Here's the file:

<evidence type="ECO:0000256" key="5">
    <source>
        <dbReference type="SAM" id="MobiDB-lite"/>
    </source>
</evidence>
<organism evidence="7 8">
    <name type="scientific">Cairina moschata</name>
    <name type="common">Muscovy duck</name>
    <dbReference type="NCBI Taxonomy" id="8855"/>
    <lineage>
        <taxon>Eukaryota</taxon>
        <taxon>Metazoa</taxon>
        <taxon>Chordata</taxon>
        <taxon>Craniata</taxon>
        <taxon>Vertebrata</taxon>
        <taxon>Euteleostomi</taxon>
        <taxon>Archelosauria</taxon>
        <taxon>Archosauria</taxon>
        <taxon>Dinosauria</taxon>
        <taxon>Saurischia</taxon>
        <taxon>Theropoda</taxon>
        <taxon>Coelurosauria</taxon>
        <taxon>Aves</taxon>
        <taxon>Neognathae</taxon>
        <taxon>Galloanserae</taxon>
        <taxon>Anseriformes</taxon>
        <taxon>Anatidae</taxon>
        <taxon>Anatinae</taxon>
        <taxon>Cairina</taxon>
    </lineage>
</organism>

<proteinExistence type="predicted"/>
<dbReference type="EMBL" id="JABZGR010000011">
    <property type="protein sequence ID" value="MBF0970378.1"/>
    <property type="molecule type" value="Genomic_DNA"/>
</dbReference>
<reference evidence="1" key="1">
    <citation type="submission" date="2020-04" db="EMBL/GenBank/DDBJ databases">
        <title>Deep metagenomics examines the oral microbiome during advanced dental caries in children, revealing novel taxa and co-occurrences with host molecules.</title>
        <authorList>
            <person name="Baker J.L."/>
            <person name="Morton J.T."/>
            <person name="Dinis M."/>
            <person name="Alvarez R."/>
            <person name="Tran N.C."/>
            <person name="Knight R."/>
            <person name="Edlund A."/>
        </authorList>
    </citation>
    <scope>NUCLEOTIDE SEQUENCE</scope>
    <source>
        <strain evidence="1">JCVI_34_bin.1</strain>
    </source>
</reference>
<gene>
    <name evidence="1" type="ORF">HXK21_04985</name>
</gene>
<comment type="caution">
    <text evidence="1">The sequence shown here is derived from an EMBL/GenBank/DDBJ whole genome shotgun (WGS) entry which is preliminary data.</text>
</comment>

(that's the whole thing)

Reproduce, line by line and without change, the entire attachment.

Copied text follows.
<evidence type="ECO:0000256" key="5">
    <source>
        <dbReference type="SAM" id="MobiDB-lite"/>
    </source>
</evidence>
<organism evidence="7 8">
    <name type="scientific">Cairina moschata</name>
    <name type="common">Muscovy duck</name>
    <dbReference type="NCBI Taxonomy" id="8855"/>
    <lineage>
        <taxon>Eukaryota</taxon>
        <taxon>Metazoa</taxon>
        <taxon>Chordata</taxon>
        <taxon>Craniata</taxon>
        <taxon>Vertebrata</taxon>
        <taxon>Euteleostomi</taxon>
        <taxon>Archelosauria</taxon>
        <taxon>Archosauria</taxon>
        <taxon>Dinosauria</taxon>
        <taxon>Saurischia</taxon>
        <taxon>Theropoda</taxon>
        <taxon>Coelurosauria</taxon>
        <taxon>Aves</taxon>
        <taxon>Neognathae</taxon>
        <taxon>Galloanserae</taxon>
        <taxon>Anseriformes</taxon>
        <taxon>Anatidae</taxon>
        <taxon>Anatinae</taxon>
        <taxon>Cairina</taxon>
    </lineage>
</organism>

<proteinExistence type="predicted"/>
<dbReference type="EMBL" id="JABZGR010000011">
    <property type="protein sequence ID" value="MBF0970378.1"/>
    <property type="molecule type" value="Genomic_DNA"/>
</dbReference>
<reference evidence="1" key="1">
    <citation type="submission" date="2020-04" db="EMBL/GenBank/DDBJ databases">
        <title>Deep metagenomics examines the oral microbiome during advanced dental caries in children, revealing novel taxa and co-occurrences with host molecules.</title>
        <authorList>
            <person name="Baker J.L."/>
            <person name="Morton J.T."/>
            <person name="Dinis M."/>
            <person name="Alvarez R."/>
            <person name="Tran N.C."/>
            <person name="Knight R."/>
            <person name="Edlund A."/>
        </authorList>
    </citation>
    <scope>NUCLEOTIDE SEQUENCE</scope>
    <source>
        <strain evidence="1">JCVI_34_bin.1</strain>
    </source>
</reference>
<gene>
    <name evidence="1" type="ORF">HXK21_04985</name>
</gene>
<comment type="caution">
    <text evidence="1">The sequence shown here is derived from an EMBL/GenBank/DDBJ whole genome shotgun (WGS) entry which is preliminary data.</text>
</comment>